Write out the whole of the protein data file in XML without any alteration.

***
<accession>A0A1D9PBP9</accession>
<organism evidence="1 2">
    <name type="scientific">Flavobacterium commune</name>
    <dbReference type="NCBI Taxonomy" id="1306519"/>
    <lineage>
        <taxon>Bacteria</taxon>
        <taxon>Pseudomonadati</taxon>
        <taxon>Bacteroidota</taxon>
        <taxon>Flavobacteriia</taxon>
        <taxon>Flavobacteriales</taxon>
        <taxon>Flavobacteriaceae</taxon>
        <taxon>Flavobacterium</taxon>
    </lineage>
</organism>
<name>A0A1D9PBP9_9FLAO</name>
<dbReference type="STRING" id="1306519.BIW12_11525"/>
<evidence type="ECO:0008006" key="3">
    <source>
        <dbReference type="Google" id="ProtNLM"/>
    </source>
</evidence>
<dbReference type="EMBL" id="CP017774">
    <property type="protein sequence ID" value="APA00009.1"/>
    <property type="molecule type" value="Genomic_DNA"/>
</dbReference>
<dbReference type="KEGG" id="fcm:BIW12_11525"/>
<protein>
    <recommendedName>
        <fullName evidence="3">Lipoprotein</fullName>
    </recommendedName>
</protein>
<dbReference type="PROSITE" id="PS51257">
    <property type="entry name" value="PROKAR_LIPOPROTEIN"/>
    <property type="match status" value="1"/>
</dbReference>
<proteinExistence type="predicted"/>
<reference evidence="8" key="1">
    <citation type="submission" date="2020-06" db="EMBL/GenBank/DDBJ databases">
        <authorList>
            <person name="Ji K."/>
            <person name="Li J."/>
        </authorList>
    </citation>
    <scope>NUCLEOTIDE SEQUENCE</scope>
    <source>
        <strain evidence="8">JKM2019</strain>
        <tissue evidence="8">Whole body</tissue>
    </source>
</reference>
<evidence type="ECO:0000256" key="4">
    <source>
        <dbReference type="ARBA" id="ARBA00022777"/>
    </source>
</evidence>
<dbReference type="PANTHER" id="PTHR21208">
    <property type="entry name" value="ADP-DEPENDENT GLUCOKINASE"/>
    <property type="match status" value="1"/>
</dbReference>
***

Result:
<accession>A0A1D9PBP9</accession>
<organism evidence="1 2">
    <name type="scientific">Flavobacterium commune</name>
    <dbReference type="NCBI Taxonomy" id="1306519"/>
    <lineage>
        <taxon>Bacteria</taxon>
        <taxon>Pseudomonadati</taxon>
        <taxon>Bacteroidota</taxon>
        <taxon>Flavobacteriia</taxon>
        <taxon>Flavobacteriales</taxon>
        <taxon>Flavobacteriaceae</taxon>
        <taxon>Flavobacterium</taxon>
    </lineage>
</organism>
<name>A0A1D9PBP9_9FLAO</name>
<dbReference type="STRING" id="1306519.BIW12_11525"/>
<evidence type="ECO:0008006" key="3">
    <source>
        <dbReference type="Google" id="ProtNLM"/>
    </source>
</evidence>
<dbReference type="EMBL" id="CP017774">
    <property type="protein sequence ID" value="APA00009.1"/>
    <property type="molecule type" value="Genomic_DNA"/>
</dbReference>
<dbReference type="KEGG" id="fcm:BIW12_11525"/>
<protein>
    <recommendedName>
        <fullName evidence="3">Lipoprotein</fullName>
    </recommendedName>
</protein>
<dbReference type="PROSITE" id="PS51257">
    <property type="entry name" value="PROKAR_LIPOPROTEIN"/>
    <property type="match status" value="1"/>
</dbReference>
<proteinExistence type="predicted"/>
<reference evidence="8" key="1">
    <citation type="submission" date="2020-06" db="EMBL/GenBank/DDBJ databases">
        <authorList>
            <person name="Ji K."/>
            <person name="Li J."/>
        </authorList>
    </citation>
    <scope>NUCLEOTIDE SEQUENCE</scope>
    <source>
        <strain evidence="8">JKM2019</strain>
        <tissue evidence="8">Whole body</tissue>
    </source>
</reference>
<evidence type="ECO:0000256" key="4">
    <source>
        <dbReference type="ARBA" id="ARBA00022777"/>
    </source>
</evidence>
<dbReference type="PANTHER" id="PTHR21208">
    <property type="entry name" value="ADP-DEPENDENT GLUCOKINASE"/>
    <property type="match status" value="1"/>
</dbReference>